"I remember him when he was a monster at Florida," said Auburn pass rusher Carl Lawson. "He's a really good athlete. Last year I remember (Pro Bowl Denver pass rusher) Von Miller bouncing him (outside), but he juked out Von Miller."

Driskel: "It was just your basic middle school naked. The defense turned its back and I took off."

Driskel figures to be in the fight of his life to hang on to the back-up job, given that the Bengals traded up into the fourth round to take North Carolina State quarterback Ryan Finley. But Finley hasn't gotten near the number of reps Driskel has received and the rookie hasn't been able to get into a groove yet with the sporadic snaps.

"I don't think about pressure. There's definitely competition," Driskel said. "That's what training camp is for. There's definitely not pressure. We're cheering for each other."

Driskel says there's no question, those five starts when Dalton went down with torn thumb ligaments had a positive impact on him even though he went 1-4.

"I'm a better football player than I was last year," Driskel said. "Any time you get in a real game, that means something. You're going to learn things and gain confidence. I just feel I'm more in control. I know what I'm doing and I know the guys a lot better."


Driskel's 20-yard touchdown pass to tight end Cethan Carter on a post was a big moment for Carter, a third-year Bengal. It was his first touchdown since his college days at Nebraska and capped off his comeback from last year's season-ending torn pectoral muscle in the pre-season finale. It was quietly one of the toughest injuries they suffered, but it's going to be muffled when three other tight ends also suffered season-ending injuries, not to mention Dalton and A.J. Green.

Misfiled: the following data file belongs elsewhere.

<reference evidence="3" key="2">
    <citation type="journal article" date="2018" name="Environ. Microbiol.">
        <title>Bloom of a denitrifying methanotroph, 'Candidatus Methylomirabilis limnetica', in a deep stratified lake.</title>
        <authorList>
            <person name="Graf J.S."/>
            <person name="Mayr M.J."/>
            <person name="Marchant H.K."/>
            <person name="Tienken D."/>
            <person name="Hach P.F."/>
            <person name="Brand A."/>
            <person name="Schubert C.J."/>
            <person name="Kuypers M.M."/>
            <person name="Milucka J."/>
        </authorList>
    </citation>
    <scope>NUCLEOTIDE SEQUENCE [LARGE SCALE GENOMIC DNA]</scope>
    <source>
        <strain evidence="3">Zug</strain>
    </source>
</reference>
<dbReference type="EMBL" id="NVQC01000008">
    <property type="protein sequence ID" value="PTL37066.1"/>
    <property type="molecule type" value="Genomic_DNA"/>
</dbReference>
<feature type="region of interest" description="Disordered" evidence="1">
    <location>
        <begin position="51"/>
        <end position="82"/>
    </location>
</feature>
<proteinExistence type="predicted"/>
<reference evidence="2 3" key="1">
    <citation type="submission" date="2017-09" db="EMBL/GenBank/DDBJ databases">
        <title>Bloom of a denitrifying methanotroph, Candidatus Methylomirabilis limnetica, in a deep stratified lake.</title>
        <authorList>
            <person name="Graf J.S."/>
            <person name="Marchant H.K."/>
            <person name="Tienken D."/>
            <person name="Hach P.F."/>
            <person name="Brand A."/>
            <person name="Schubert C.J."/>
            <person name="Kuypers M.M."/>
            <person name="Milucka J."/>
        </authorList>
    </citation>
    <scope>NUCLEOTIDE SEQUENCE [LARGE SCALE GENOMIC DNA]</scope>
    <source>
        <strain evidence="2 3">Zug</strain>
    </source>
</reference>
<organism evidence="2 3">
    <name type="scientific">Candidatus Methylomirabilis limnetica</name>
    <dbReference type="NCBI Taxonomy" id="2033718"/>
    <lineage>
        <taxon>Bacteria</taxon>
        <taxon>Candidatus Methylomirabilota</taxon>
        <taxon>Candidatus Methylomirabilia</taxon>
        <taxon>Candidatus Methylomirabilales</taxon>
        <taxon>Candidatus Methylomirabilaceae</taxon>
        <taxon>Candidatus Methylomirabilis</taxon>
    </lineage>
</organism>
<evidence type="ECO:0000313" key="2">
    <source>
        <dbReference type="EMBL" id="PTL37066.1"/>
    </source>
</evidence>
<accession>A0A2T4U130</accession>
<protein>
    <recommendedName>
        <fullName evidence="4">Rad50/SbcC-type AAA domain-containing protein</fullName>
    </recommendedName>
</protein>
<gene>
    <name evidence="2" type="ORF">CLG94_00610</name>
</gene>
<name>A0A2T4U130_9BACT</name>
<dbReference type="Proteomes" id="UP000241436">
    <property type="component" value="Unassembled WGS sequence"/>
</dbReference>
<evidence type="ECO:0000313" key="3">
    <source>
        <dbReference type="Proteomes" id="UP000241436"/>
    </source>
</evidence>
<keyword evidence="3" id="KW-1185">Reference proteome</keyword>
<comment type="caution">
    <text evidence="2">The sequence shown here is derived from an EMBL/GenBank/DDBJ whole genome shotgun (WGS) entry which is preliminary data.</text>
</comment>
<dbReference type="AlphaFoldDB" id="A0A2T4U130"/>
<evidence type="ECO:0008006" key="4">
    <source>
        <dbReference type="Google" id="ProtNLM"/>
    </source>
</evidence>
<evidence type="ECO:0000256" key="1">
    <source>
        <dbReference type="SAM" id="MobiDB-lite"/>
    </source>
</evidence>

But Carter's loss was a double hit. The offense had hoped to use his good run-blocking skills and the special teams group lost access to a guy that played the second-most snaps in the kicking game as a rookie in 2017 while racking up the third-most tackles. On the TD, Carter saw safety Clayton Fejedelem inching up into the box.

"I took a look at the coverage," Carter said. "When I saw Clayton get in there, I thought there was going to be a little void in there."

Driskel: "(Carter) did a good job widening the DB. It was a timing route, so I trusted him that he was going to be in there."


WR John Ross on what seem to be his perpetual hamstring issues and former Bengals wide receiver and work-out partner T.J. Houshmandzadeh: "(Houshmandzadeh) told me while I was (in Los Angeles last month) that I shouldn't be overworking it. I think that's my problem. I don't nearly do as much as you see people do on Instagram, but I do a lot and go very hard. Even Coach Taylor told to take it easy when I went back this summer. I feel like I toned it down, but I guess I didn't enough. I think now I've got a better idea of how much I can do."